Grant Rounding Back Into Form

After missing most of last season with an ankle injury, Ryan Grant looked like his old self while running through the Bears. Grant, who rushed for 1,200 yards in 2008 and 2009, had a season-high 92 yards against Chicago.

Just three games into the 2011 season, Ryan Grant is beginning to look more and more like his old self. You know, the No. 25 who slashes through the line and bursts into the secondary before the secondary is ready. That Ryan Grant.

Against the Chicago Bears on Sunday, the Green Bay Packers' running back made excellent use of his cutback lanes early in the game and wound up with 92 yards on 17 carries. He looked good and seemed very comfortable from the get-go, starting the game with a 13-yard rumble on the first snap of the contest. He added a 14-yard run in the third quarter and had another 13-yarder in the second quarter. Plus, he had two 9-yard runs on the Packers' touchdown series.

"It felt good," Grant agreed when asked to assess his performance. "It was just good to come away with a win. I knew it was going to be a drag-it-out type of game against this type of team because we're division rivals. But I was glad we came away with a win even though it wasn't pretty."

Coach Mike McCarthy had his share of aggravations and disappointments in this contest, but the running game featuring Grant was not on that list.

"I thought Ryan was big for us today," said McCarthy. "He did a good job running downhill and it was important for us to be able to move the ball today. I thought Ryan did a great job with his running decisions. He's a hard running, physical back and he did a nice job."

Grant's recovery from last year's season-ending ankle injury in the first game against Philadelphia has been a work in progress. Working up a head of steam early against the Bears, Grant found plenty of running room on cutbacks.

"The cutbacks were good early on but then they were kind of playing for that so we kept more of the runs front side," said Grant. "We kept bodies on bodies and that gave us lanes. It was just a tribute to the line and all the guys up front."

Grant provided some balance on offense, with the Packers throwing it 40 times (38 passing attempts and two sacks) and running it 29 times.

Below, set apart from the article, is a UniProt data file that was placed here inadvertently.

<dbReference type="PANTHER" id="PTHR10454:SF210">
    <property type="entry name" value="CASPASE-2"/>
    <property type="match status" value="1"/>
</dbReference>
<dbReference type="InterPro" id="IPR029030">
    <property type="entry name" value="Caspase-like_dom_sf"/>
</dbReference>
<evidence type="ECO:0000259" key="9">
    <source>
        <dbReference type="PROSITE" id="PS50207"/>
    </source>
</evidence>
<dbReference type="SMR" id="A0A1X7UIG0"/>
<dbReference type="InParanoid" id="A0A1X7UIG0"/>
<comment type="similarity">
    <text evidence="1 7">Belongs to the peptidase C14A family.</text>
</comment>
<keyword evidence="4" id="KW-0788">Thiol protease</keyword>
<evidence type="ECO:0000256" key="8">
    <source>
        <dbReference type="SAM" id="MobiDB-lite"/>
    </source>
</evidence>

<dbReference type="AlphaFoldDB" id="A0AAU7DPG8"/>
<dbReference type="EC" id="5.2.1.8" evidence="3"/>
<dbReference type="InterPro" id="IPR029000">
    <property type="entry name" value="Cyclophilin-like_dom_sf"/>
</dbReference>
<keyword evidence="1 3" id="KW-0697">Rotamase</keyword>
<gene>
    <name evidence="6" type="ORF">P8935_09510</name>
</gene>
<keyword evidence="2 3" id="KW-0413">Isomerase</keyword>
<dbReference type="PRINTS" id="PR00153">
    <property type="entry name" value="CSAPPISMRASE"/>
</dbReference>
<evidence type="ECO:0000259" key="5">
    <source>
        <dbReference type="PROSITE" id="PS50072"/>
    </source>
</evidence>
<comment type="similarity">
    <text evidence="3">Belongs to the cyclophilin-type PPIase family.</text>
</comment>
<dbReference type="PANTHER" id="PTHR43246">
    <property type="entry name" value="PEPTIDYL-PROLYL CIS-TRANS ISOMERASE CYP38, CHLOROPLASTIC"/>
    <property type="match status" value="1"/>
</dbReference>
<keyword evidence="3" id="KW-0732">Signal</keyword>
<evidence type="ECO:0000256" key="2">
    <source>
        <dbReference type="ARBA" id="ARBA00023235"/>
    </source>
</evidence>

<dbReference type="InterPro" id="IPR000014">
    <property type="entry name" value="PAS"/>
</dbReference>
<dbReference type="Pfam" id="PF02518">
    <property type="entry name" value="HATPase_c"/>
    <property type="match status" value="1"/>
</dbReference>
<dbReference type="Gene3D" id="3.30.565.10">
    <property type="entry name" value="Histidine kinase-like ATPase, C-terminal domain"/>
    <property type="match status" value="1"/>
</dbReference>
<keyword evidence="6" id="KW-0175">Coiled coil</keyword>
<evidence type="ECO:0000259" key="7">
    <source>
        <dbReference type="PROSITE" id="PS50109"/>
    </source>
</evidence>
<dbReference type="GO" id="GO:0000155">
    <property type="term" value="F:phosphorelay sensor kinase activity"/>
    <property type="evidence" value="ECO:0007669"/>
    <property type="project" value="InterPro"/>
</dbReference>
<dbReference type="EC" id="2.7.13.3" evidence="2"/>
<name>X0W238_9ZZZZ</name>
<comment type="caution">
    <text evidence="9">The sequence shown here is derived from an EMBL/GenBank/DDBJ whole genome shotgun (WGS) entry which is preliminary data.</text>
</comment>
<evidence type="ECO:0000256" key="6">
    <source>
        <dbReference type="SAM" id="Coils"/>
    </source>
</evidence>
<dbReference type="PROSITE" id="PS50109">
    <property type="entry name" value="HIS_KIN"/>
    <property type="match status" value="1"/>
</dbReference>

"I think Ryan deserves a lot of credit for the win today," quarterback Aaron Rodgers said. "Ryan was Ryan for the first time this season. He ran the ball hard, he made the right cuts, it's fun to see him get going like that."

While Grant was piling up yardage and giving the Bears fits, James Starks enjoyed no such success. He gained a meager 5 yards on 11 attempts, a far cry from his performance the last time he came to Soldier Field in the NFC Championship Game, when he gained 74 hard-charging yards with a touchdown on 22 carries. But the way Starks looked at it, if the Bears were keying on him, so be it.

Starks was more than happy to add his praises to Grant in the happy Packers locker room.

"I think Ryan just had a good day," said Starks. "We've got a good backfield, so them keying on me, that's a bad idea. We still have Ryan and a win is a win. I think we did a good job rushing the ball and passing. From my standpoint, I should have done a little bit better. I think I could have broken some tackles but I'll have to look at the film to see if I made some right reads."

Fullback John Kuhn attributed Grant's success to Chicago's aggressive defensive style, which opened up the holes for Grant. Simply put, Green Bay took what the Bears were giving them.

"They've got a great front seven and they come downhill real hard.," said Kuhn. "They do a lot of slanting on the front line and we got some good creases in there and our running backs did a good job of finding those creases. James' plays didn't hit as open as Ryan's did, but that's why we have two really good running backs. If they have one bottled up, the other one's going to break out the way that Ryan did today."

Above all, Grant was patient in waiting for the holes to open up.

"Winning games helps but we know why we're here and why we're in this as a team," said Grant. "We understand that we have a lot of weapons. If that's our issue, then I'll take that issue. Having too many weapons – that's not our problem to worry about."

No, for next week, it's Denver's problem to worry about.

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